Friday, February 04, 2011

The Sheer Ecstasy of Being a Lunatic Farmer :: Chapter 2 Book Report

The second chapter of Joel Salatin's latest book is titled, "Grass Farmer" and it is another one of those passion topics for him. It's easy to understand why because the soil and the grass (and the sun) are the basis of any farm like Mr. Salatin's. In this chapter he gives a great overview of the importance of grass and the basics of grass farming. You can tell that he has changed his grazing management over time and has now moved to more of tall grass mob grazing system as opposed to the managed intensive grazing he practiced when he wrote "Salad Bar Beef". Of course it's all some sort of managed grazing.

If you've read anything on the subject of mob grazing before he hits all the main points in an overview sort of way ... grass being a mirror image above and below ground, the use of grazing management that mimics nature, the importance of keeping your nutrients and water on your farm, and things like that. But, the thing that I really took away from this chapter is fact that I love the location of my house.

I used to drive around the Iowa countryside and wonder what exactly got into a person's head that they decided to build a nice house in the middle of a corn field ... with no trees in sight. It just seemed like it would be so awful to live out in the middle of the corn field with nothing exciting to look at except for the dirt and the corn/soybeans. I just thought it seemed weird to have a beautiful and expensive new house in the middle of nothing.

Then of course I chose the top of a hill with no trees for the location for my house! When the house was being built I always envisioned where the trees would be and what they would look like when the were mature shade trees all around the house and barnyard. Then I lived here for awhile and something crazy happened ... I decided I wasn't crazy about a ton of trees. In fact I really liked not having them blocking my view of the pasture! There was just something beautiful about looking out at the grass and the livestock doing their thing.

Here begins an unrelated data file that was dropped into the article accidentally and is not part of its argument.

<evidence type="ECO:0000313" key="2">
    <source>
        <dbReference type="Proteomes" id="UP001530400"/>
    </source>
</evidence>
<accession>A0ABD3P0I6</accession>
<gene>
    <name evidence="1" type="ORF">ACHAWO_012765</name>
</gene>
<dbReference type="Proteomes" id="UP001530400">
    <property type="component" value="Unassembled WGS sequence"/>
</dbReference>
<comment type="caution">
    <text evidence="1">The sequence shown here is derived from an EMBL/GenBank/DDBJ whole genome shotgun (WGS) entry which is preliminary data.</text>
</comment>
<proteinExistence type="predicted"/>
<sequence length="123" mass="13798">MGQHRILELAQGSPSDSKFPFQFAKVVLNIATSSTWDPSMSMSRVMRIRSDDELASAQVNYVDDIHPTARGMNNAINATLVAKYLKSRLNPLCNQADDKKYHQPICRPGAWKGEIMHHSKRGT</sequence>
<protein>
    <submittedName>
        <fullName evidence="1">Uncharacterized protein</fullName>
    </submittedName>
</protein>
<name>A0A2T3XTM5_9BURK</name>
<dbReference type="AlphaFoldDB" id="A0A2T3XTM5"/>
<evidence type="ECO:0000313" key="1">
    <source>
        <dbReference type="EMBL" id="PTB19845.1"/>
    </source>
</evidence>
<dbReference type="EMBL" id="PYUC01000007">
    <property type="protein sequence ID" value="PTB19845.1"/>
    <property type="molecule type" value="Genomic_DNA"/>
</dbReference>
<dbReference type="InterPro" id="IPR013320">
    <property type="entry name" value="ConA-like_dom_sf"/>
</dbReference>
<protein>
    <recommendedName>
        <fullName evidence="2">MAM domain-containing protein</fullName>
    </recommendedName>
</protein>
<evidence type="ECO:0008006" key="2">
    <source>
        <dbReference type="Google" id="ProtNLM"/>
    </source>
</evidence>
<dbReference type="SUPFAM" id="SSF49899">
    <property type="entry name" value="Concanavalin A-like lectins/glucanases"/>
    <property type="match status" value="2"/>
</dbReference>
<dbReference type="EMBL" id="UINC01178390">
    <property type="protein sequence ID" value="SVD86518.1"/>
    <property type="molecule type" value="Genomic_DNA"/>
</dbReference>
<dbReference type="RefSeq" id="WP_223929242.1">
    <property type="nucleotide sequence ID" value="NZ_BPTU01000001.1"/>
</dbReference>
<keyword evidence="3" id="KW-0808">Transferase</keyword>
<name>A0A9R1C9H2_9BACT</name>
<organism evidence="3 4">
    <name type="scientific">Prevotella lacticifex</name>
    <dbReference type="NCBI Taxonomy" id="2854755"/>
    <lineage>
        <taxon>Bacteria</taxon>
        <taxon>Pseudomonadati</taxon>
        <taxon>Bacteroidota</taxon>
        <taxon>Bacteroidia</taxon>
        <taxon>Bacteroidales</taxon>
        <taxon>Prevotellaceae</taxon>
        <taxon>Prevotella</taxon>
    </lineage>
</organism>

As I said yesterday my soil is not where I want it to be or need it to be and my grass is the same way. But, this encourages me. It encourages me that eventually I'll be able to look out (with a couple trees around the yard ... not blocking my view) to a grass land that sustains a variety of livestock and wildlife ... just like a few hundred years ago in this same location.


Rich said...

I also kind of like being on the top of the hill with a view of the surrounding country.

Locally, most of the original homesteads I am familiar with are located on high spots and you can usually see some of the surrounding homesteads from those sites.

Is it some sort of desire to be both an individual and part of a larger community at the same time? I don't know, but something always feels "right" at these old homesteads.

But, I have also noticed that most homesteads have either one or a pair of trees in front of the house. Our barn/shop is built next to where my great grandmother's house used to be and there is a big elm? tree in the yard is probably over 100 years old. I'm not overly sentimental, but there is a certain value to that tree besides the shade.

Just put the shade trees in the front yard where they don't block the view.

Rich said...

Related to the topic of trees, I have always had the impression that Iowa had a reputation for planting shelterbelts around farmsteads to block the winter winds, etc.

With that idea combined with the winter storms we have had the past couple of years, I have been pondering the idea of planting some clumps of cedars in strategic places to give some shelter to our cattle (Grandpa would kill me if he knew I was planting cedars instead of cutting them down).

With a little thought and planning, the pasture could be "painted" with some artfully placed cedars in the low spots and along drainage areas.

Anonymous said...

Is the book in line with this?

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